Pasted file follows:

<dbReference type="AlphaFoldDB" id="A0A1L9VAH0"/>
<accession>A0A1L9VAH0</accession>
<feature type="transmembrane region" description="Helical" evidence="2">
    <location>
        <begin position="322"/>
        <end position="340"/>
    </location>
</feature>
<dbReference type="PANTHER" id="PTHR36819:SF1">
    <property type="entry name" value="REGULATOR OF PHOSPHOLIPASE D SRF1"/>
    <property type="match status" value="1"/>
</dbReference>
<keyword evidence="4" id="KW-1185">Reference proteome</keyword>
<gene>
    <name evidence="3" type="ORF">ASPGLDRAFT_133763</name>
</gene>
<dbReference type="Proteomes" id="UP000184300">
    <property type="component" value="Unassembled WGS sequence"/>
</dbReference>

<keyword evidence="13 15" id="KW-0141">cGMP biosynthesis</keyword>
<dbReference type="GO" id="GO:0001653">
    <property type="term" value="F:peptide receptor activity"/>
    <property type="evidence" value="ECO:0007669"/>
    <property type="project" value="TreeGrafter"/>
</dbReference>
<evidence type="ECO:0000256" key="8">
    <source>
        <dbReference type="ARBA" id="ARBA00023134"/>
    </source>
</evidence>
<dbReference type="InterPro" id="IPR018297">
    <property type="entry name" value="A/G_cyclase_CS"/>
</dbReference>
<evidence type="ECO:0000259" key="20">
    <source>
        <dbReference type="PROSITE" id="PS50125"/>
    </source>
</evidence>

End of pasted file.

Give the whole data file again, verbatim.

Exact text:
<dbReference type="AlphaFoldDB" id="A0A1L9VAH0"/>
<accession>A0A1L9VAH0</accession>
<feature type="transmembrane region" description="Helical" evidence="2">
    <location>
        <begin position="322"/>
        <end position="340"/>
    </location>
</feature>
<dbReference type="PANTHER" id="PTHR36819:SF1">
    <property type="entry name" value="REGULATOR OF PHOSPHOLIPASE D SRF1"/>
    <property type="match status" value="1"/>
</dbReference>
<keyword evidence="4" id="KW-1185">Reference proteome</keyword>
<gene>
    <name evidence="3" type="ORF">ASPGLDRAFT_133763</name>
</gene>
<dbReference type="Proteomes" id="UP000184300">
    <property type="component" value="Unassembled WGS sequence"/>
</dbReference>

<keyword evidence="13 15" id="KW-0141">cGMP biosynthesis</keyword>
<dbReference type="GO" id="GO:0001653">
    <property type="term" value="F:peptide receptor activity"/>
    <property type="evidence" value="ECO:0007669"/>
    <property type="project" value="TreeGrafter"/>
</dbReference>
<evidence type="ECO:0000256" key="8">
    <source>
        <dbReference type="ARBA" id="ARBA00023134"/>
    </source>
</evidence>
<dbReference type="InterPro" id="IPR018297">
    <property type="entry name" value="A/G_cyclase_CS"/>
</dbReference>
<evidence type="ECO:0000259" key="20">
    <source>
        <dbReference type="PROSITE" id="PS50125"/>
    </source>
</evidence>